David R. Cheriton School of Computer Science
University of Waterloo
presented to Microsoft, April 3, 2006
Video presentation Presentation slides (pdf)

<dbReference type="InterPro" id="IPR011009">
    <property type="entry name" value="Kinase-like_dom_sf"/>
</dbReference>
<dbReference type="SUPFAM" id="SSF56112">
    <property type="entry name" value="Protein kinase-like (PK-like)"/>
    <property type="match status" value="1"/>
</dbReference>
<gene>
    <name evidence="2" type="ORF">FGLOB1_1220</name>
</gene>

In the TREC 2005 Spam Evaluation Track, a number of popular spam filters - all owing their heritage to Graham's 'A Plan for Spam' - did quite well. Machine learning techniques reported elsewhere to perform well were hardly represented in the participating filters, and not represented at all in the better results. A non-traditional technique - Prediction by Partial Matching (PPM) - performed exceptionally well, at or near the top of every test. Are the TREC results an anomaly? Is PPM really the best method for spam filtering? How are these results to be reconciled with others showing that methods like Support Vector Machines (SVM) are superior? I address these issues in three different ways. First, I show that my method of Dynamic Markov Coding (DMC), a PPM competitor, achieves results at least as good as PPM on the TREC tests. Second, I show that PPM and DMC outperform SVM - and all other reported results of which I am aware - on the public Ling Spam, PU1, and PU3 corpora using 10-fold cross validation. Third, I adapt implementations of SVM, Perceptron, and kNN filters to the TREC test methods, where they demonstrate inferior performance, even with pre-training that should be to their advantage.